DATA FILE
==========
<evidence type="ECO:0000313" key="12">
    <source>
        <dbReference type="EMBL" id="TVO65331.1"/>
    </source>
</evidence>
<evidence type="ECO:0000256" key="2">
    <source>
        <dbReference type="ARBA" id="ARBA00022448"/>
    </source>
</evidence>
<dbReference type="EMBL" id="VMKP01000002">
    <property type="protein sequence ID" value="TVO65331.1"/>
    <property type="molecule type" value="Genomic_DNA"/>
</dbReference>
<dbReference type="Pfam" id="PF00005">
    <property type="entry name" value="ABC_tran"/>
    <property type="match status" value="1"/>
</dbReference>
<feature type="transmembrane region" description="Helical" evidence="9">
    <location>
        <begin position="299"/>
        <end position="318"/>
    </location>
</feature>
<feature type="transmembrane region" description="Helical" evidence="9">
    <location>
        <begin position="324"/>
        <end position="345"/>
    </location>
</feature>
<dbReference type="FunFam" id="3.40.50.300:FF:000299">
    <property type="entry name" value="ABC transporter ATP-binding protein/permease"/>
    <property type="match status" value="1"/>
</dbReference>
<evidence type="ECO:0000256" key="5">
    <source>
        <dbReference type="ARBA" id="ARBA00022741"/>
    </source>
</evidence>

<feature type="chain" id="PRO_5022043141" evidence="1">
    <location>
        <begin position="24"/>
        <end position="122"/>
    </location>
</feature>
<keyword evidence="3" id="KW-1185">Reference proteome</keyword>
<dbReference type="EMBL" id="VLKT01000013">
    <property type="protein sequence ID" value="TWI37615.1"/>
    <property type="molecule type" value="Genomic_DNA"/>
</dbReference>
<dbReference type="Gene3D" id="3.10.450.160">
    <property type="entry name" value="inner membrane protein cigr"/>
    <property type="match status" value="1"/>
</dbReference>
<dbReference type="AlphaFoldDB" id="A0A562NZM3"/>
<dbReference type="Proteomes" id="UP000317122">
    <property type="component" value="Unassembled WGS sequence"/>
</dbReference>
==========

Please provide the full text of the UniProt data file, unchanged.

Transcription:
<evidence type="ECO:0000313" key="12">
    <source>
        <dbReference type="EMBL" id="TVO65331.1"/>
    </source>
</evidence>
<evidence type="ECO:0000256" key="2">
    <source>
        <dbReference type="ARBA" id="ARBA00022448"/>
    </source>
</evidence>
<dbReference type="EMBL" id="VMKP01000002">
    <property type="protein sequence ID" value="TVO65331.1"/>
    <property type="molecule type" value="Genomic_DNA"/>
</dbReference>
<dbReference type="Pfam" id="PF00005">
    <property type="entry name" value="ABC_tran"/>
    <property type="match status" value="1"/>
</dbReference>
<feature type="transmembrane region" description="Helical" evidence="9">
    <location>
        <begin position="299"/>
        <end position="318"/>
    </location>
</feature>
<feature type="transmembrane region" description="Helical" evidence="9">
    <location>
        <begin position="324"/>
        <end position="345"/>
    </location>
</feature>
<dbReference type="FunFam" id="3.40.50.300:FF:000299">
    <property type="entry name" value="ABC transporter ATP-binding protein/permease"/>
    <property type="match status" value="1"/>
</dbReference>
<evidence type="ECO:0000256" key="5">
    <source>
        <dbReference type="ARBA" id="ARBA00022741"/>
    </source>
</evidence>

<feature type="chain" id="PRO_5022043141" evidence="1">
    <location>
        <begin position="24"/>
        <end position="122"/>
    </location>
</feature>
<keyword evidence="3" id="KW-1185">Reference proteome</keyword>
<dbReference type="EMBL" id="VLKT01000013">
    <property type="protein sequence ID" value="TWI37615.1"/>
    <property type="molecule type" value="Genomic_DNA"/>
</dbReference>
<dbReference type="Gene3D" id="3.10.450.160">
    <property type="entry name" value="inner membrane protein cigr"/>
    <property type="match status" value="1"/>
</dbReference>
<dbReference type="AlphaFoldDB" id="A0A562NZM3"/>
<dbReference type="Proteomes" id="UP000317122">
    <property type="component" value="Unassembled WGS sequence"/>
</dbReference>